Intrusion Detection for Routers and Domain Name Systems
An Efficient Message Authentication Scheme for Link State Routing
Routers exchange routing update packets to disseminate
their current states. Based on these update packets,
routers can construct their routing tables to cooperatively
forward packets from source to destination.
If routing infrastructure components, such as routers or
inter-router links, are faulty, misconfigured, or compromised,
the network may suffer from degradation of service or
even unavailability. In secure link state routing, routers may
need to verify the authenticity of many routing updates,
and some routers such as border routers may need to sign
many routing updates.
Previous work such as public-key based schemes either
is very expensive computationally (e.g., Murphy and Badger's
SNDSS '96 paper) or has certain limitations
(e.g., Hauser et al.'s SNDSS '97 paper).
Preliminary results show that our message authentication scheme is
up to two orders of magnitude faster than an MD5/RSA digital
signature scheme. Our scheme is scalable to handle large
networks, applicable to routing protocols that use multiple-valued
cost metrics, and applicable even when link states change
Our message authentication scheme is based on a
detection-diagnosis-recovery approach, which is intrusion
detection augmented with system diagnosis and reconfiguration.
Our main goal is to minimize the cost of performing
link state update authentication when the network components
function normally, which occurs most of the time.
In our scheme, a router $r$ uses a key $k$ and a
symmetric-key based data authentication scheme (e.g.,
a keyed-hash scheme) to sign a link state update.
The link state update and the signature are
disseminated to all other routers.
A receiving router optimistically accepts the
routing update as if it were authenticated.
Later, router $r$ will release the key $k$.
When the key $k$ arrives, the receiving router
verifies the authenticity of the key using a secure
and efficient method.
Then the verified key will be used to verify the authenticity
of the link state update using the symmetric-key based
data authentication scheme.
Note that signature generation and verification
can be done very efficiently
using a symmetric-key based data authentication scheme.
If bogus routing updates are detected, a distributed
diagnosis protocol will be invoked to locate the
mischievous routers. Then network reconfiguration
will be performed to logically disconnect those
routers to restore the operational status of the network.
Protecting Routing Infrastructures from Denial of Service Attacks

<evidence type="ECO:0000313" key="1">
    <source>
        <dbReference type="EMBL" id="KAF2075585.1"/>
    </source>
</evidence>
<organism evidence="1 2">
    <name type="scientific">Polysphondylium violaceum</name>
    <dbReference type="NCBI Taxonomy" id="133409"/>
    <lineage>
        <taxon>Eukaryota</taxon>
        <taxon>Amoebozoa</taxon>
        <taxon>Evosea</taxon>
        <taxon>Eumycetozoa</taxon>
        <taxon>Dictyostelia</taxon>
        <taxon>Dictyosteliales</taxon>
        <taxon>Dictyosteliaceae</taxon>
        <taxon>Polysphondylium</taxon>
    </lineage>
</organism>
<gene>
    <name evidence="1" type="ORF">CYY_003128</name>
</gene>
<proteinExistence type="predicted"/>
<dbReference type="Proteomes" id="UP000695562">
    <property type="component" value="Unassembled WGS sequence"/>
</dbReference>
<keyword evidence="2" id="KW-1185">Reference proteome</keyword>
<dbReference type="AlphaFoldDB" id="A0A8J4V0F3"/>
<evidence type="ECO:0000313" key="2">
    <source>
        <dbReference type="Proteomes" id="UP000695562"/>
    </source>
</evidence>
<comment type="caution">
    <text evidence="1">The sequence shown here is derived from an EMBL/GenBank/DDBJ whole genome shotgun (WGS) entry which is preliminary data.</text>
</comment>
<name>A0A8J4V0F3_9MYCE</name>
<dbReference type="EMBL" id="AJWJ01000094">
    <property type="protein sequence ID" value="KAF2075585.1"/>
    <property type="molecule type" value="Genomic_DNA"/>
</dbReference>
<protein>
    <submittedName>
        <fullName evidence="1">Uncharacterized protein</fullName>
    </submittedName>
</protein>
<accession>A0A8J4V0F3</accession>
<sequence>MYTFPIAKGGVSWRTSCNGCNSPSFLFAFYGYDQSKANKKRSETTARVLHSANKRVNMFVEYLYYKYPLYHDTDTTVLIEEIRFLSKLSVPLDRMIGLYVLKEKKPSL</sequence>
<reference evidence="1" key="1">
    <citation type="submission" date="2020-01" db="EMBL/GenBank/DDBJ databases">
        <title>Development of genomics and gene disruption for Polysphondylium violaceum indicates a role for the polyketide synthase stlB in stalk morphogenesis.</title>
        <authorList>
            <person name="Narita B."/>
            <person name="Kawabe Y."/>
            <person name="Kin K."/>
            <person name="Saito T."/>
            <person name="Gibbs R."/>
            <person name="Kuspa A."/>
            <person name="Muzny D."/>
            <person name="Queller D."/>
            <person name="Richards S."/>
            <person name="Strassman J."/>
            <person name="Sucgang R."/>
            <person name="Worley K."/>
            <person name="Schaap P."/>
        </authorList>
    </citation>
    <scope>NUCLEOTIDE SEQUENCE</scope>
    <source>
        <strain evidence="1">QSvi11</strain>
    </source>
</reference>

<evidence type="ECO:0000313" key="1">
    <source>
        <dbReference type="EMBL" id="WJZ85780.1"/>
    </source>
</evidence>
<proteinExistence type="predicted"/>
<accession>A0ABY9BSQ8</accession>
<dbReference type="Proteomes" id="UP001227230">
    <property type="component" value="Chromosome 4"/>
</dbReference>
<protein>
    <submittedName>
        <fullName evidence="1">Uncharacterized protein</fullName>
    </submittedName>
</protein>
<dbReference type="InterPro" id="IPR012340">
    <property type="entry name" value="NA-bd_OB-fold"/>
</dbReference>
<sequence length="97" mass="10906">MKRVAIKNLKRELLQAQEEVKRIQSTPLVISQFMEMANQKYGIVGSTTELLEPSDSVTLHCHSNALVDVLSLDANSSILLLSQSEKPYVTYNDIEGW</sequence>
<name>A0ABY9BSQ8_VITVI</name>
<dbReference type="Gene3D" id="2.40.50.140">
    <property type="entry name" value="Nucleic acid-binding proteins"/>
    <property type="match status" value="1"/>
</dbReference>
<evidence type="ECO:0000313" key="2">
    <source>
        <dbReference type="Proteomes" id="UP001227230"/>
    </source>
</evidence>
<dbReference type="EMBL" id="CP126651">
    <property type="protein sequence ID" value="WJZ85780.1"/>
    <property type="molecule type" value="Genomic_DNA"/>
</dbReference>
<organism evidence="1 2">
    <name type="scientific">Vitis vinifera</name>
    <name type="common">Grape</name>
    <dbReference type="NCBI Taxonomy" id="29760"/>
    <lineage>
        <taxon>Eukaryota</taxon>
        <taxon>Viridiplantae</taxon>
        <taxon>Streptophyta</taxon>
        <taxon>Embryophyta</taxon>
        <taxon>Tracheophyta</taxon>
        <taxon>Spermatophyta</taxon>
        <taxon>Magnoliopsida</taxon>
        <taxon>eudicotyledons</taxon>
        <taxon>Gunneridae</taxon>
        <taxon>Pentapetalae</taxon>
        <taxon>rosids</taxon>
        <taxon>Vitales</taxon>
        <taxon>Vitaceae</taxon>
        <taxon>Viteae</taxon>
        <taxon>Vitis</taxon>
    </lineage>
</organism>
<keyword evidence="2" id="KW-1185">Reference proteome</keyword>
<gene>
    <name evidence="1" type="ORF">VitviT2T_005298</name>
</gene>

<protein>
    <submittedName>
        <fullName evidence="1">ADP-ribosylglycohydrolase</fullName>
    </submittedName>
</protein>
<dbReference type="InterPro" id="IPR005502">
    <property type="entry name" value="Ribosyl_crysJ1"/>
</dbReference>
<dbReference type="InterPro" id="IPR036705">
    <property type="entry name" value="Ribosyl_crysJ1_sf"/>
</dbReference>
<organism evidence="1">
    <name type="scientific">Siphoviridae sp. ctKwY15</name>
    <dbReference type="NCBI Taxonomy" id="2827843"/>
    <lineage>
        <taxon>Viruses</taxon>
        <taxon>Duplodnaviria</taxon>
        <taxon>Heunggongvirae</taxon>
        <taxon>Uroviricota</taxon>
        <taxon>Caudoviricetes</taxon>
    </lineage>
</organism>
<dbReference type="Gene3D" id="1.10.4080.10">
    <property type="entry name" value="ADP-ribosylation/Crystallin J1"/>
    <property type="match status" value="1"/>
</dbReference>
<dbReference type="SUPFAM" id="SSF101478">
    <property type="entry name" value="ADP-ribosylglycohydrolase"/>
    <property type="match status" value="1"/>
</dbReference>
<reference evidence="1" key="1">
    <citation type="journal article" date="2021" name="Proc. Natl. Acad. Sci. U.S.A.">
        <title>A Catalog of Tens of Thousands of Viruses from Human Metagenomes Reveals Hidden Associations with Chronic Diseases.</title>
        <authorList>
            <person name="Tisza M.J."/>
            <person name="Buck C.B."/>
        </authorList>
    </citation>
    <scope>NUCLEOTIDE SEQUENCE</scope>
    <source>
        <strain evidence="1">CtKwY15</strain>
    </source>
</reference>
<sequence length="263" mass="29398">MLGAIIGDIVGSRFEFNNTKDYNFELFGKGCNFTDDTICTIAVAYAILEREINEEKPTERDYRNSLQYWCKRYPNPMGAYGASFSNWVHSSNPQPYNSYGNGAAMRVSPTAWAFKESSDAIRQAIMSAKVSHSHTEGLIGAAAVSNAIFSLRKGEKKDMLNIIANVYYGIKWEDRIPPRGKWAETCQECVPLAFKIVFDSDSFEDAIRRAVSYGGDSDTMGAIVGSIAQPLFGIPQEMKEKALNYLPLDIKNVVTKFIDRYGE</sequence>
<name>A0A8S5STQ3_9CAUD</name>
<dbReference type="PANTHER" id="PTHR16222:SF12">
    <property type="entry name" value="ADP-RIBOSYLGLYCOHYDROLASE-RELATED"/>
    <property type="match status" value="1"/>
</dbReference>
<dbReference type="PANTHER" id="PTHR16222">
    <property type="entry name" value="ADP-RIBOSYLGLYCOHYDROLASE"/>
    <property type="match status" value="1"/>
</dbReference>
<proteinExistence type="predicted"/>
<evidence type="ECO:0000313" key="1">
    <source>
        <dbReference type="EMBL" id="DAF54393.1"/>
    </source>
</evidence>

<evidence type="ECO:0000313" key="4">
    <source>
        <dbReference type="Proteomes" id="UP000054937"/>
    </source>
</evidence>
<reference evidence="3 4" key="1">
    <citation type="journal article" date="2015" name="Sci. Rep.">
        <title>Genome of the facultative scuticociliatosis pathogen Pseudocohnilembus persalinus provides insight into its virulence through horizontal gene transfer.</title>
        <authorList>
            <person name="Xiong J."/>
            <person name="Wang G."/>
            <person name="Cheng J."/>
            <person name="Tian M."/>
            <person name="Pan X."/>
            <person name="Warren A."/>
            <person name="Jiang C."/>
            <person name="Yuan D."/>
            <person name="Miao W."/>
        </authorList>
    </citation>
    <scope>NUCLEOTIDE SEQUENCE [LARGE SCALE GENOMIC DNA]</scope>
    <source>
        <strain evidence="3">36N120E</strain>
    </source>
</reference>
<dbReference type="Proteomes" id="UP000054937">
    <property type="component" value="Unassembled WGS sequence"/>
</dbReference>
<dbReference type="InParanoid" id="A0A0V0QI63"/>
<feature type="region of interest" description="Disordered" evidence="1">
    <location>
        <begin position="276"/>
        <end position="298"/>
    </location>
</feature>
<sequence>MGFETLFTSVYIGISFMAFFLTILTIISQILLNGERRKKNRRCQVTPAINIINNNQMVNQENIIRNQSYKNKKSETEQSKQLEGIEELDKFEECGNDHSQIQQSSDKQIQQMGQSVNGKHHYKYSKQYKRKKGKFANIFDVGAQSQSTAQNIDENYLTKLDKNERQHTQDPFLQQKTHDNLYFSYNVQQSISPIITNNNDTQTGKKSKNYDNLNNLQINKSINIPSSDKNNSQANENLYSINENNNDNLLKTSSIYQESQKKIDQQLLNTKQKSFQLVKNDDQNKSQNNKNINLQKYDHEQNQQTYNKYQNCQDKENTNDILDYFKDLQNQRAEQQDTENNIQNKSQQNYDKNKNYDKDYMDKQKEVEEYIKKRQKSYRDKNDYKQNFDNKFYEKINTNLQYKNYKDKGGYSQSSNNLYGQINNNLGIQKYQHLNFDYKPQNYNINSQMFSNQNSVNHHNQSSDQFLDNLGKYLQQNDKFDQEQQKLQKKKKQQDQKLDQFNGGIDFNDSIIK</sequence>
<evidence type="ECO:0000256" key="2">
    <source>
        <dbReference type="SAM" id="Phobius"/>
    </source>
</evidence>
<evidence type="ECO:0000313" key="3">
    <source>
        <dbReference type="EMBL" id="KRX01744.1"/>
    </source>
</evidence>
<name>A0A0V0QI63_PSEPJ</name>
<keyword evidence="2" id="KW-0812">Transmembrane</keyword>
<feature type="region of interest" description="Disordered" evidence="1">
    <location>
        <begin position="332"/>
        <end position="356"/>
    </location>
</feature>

To protect a network from routers that incorrectly drop packets
and misroute packets, which can cause denial of service.
Based on our detection-diagnosis-recovery approach, we
propose protocols that detect and respond to
those misbehaving routers.
One of our techniques is called flow analysis,
which monitors the transit traffic flowing in and out of a
router to ensure they are of the same amount.
Periodically, the neighbors of a router exchange their
counts. A failed router that incorrectly drops
transit packets can thus be detected by its neighbors.
Subsequently, those neighbors will cease the neighbor
relationship with the failed router.
We prove that our protocols have the following properties:
(1) A good router never incorrectly claims another router
as a failed router; (2) If a network has failed routers,
one or more of them can be located; (3) Failed routers
will eventually be removed.
Protecting Domain Name Systems
A domain name system (DNS) is a network service
used to implement a large mapping. For instance,
DNS maps IP addresses to host names and vice versa.
The mapping is partitioned into zones, which are managed
by DNS servers.
Many distributed applications---such as file transfer,
remote login, electronic mail, and WWW---rely on DNS.
Entity authentication may fail if host names are used
for authentication and the mapping is compromised.
DNS attacks such as cache poisoning and query ID guessing
have been used by attackers to compromise end systems.
To cope with those attacks, Vixie, Bellovin, and others
have proposed fixes. However, it is not clear if those fixes
are sufficient because of the complexity of existing DNS
We propose a formal intrusion detection approach to protect DNS.
Our approach uses formal modeling, formal specifications, and
proofs with respect to these specifications---all of which facilitate
reasoning to increase assurance of the intrusion detection solution.
By specifications, we refer to the expected behaviors of DNS that
We have designed a DNS wrapper to monitor the DNS traffic going in
and going out of a DNS server. DNS traffic is checked against
our specifications and deviations from these specifications
are noted as anomalous.
For each deviation, the DNS wrapper verifies with a DNS server
responsible for the corresponding part of the database.
If the monitored traffic disagrees with the
authoritative answer, this event is flagged
as a possible attack.
Our ongoing work is to implement the DNS wrapper,
to evaluate its effectiveness and its performance
overhead, and to formally prove safety properties.
- Steven Cheung, "An Efficient Message Authentication Scheme for Link State
Routing". Proceedings of the 13th Annual Computer Security Applications
- Steven Cheung and Karl Levitt, "Protecting Routing Infrastructures from
Denial of Service Using Cooperative Intrusion Detection". Proc. New Security
Paradigms Workshop, 1997. [pdf]
- Kirk A. Bradley, Steven Cheung, Nick Puketza, Biswanath Mukherjee, and
Ronald A. Olsson, "Detecting Disruptive Routers: A Distributed Network Monitoring
Approach". Proceedings of the 1998 IEEE Symposium on Security and Privacy.
Steven Cheung 7/30/98